Deliberation May Improve Decision-Making


In this es­say from Re­think Pri­ori­ties, we dis­cuss the op­por­tu­ni­ties that de­liber­a­tive re­forms offer for im­prov­ing in­sti­tu­tional de­ci­sion-mak­ing. We be­gin by de­scribing de­liber­a­tion and its links to demo­cratic the­ory, and then sketch out ex­am­ples of de­liber­a­tive de­signs. Fol­low­ing this, we ex­plore the ev­i­dence that de­liber­a­tion can en­gen­der fact-based rea­son­ing, opinion change, and un­der cer­tain con­di­tions can mo­ti­vate longterm think­ing. So far, most de­liber­a­tive ini­ti­a­tives have not been in­vested with a di­rect role in the de­ci­sion-mak­ing pro­cess and so the ma­jor­ity of policy effects we see are in­di­rect. Pro­vid­ing de­liber­a­tive bod­ies with a bind­ing and di­rect role in de­ci­sion-mak­ing could im­prove this state of af­fairs. We end by high­light­ing some limi­ta­tions and ar­eas of un­cer­tainty be­fore not­ing who is already work­ing in this area and av­enues for fur­ther re­search.


Many in the effec­tive al­tru­ism com­mu­nity are con­cerned about im­prov­ing in­sti­tu­tional de­ci­sion-mak­ing,[1] and even more are con­cerned with the lives of fu­ture gen­er­a­tions and non-hu­man an­i­mals who are cur­rently not rep­re­sented in our de­ci­sion-mak­ing sys­tems.[2] One ap­proach to im­prov­ing de­ci­sions is to set up in­sti­tu­tional struc­tures that are con­ducive to good de­ci­sion-mak­ing ( Thaler & Sun­stein, 2008; Whit­tle­stone, 2017a ). A range of re­cent pro­pos­als have been made to re­form poli­ti­cal in­sti­tu­tions to­wards bet­ter de­ci­sion-mak­ing pro­cesses e.g. ap­proval vot­ing, age-weighted vot­ing, fu­ture gen­er­a­tion ori­en­tated offices and com­mit­tees, poli­cies ad­dress­ing Trans­for­ma­tive AI and many more. Re­forms to in­crease de­liber­a­tion in the de­ci­sion-mak­ing sys­tem is an­other po­ten­tial op­tion to con­sider. De­liber­a­tion, the pro­cess of weigh­ing the mer­its of com­pet­ing ar­gu­ments with at least the aim to ar­rive at a con­sen­sus, can lead to more an­a­lyt­i­cal rea­son­ing, and given rele­vant prompts leads to fu­ture-ori­ented think­ing. Such im­prove­ments to de­ci­sion-mak­ing may be es­pe­cially use­ful in com­plex high-stakes de­ci­sions where it’s difficult to even know what the best de­ci­sion is, let alone ac­tu­ally mak­ing that de­ci­sion (Whit­tle­stone, 2017b).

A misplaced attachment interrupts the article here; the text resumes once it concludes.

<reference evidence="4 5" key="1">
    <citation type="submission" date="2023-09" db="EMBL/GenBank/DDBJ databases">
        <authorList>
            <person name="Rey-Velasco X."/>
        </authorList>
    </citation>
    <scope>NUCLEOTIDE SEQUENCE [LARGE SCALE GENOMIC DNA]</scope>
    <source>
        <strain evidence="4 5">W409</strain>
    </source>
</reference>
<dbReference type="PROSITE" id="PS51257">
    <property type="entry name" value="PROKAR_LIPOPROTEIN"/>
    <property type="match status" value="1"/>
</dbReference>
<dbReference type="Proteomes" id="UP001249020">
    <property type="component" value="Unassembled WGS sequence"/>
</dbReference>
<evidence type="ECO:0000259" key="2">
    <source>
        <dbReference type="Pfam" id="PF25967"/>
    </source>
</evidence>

Demo­cratic deliberation

De­liber­a­tion is a pro­cess dis­tinct from open-ended dis­cus­sion or zero-sum ar­gu­men­ta­tion be­cause it in­volves a col­lec­tive ex­change of rea­sons among equals as if they aim to reach a shared prac­ti­cal judg­ment. This is quite un­like ne­go­ti­a­tion or ad­ver­sar­ial de­bate where one side is try­ing to “win”. In con­trast to com­pro­mise, a gen­uine con­sen­sus is not sim­ply a ne­go­ti­ated agree­ment of the par­ti­ci­pants, but in­cludes a trans­for­ma­tion of prefer­ences. Even if agree­ment is not reached par­ti­ci­pants are more likely to leave a de­liber­a­tion as more so­phis­ti­cated, tol­er­ant, and par­ti­ci­pa­tive cit­i­zens who are bet­ter able to pro­cess more in­for­ma­tion more ob­jec­tively ( Gastil, Deess, & Weiser, 2002; Gastil & Dillard, 1999; Tet­lock, 1983, 1985 ). This is due to the en­vi­ron­ment in which par­ti­ci­pants are ex­posed to in­for­ma­tion. As all ar­gu­ments are given a fair hear­ing, par­ti­ci­pants are more likely to care­fully con­sider com­pet­ing ar­gu­ments and gain ex­pe­rience in bet­ter de­ci­sion-mak­ing habits such as un­der­stand­ing ex­pert opinions. It can ex­pand the in­for­ma­tion ba­sis of de­ci­sion-mak­ing and en­hance the level of re­flec­tion among the par­ti­ci­pants.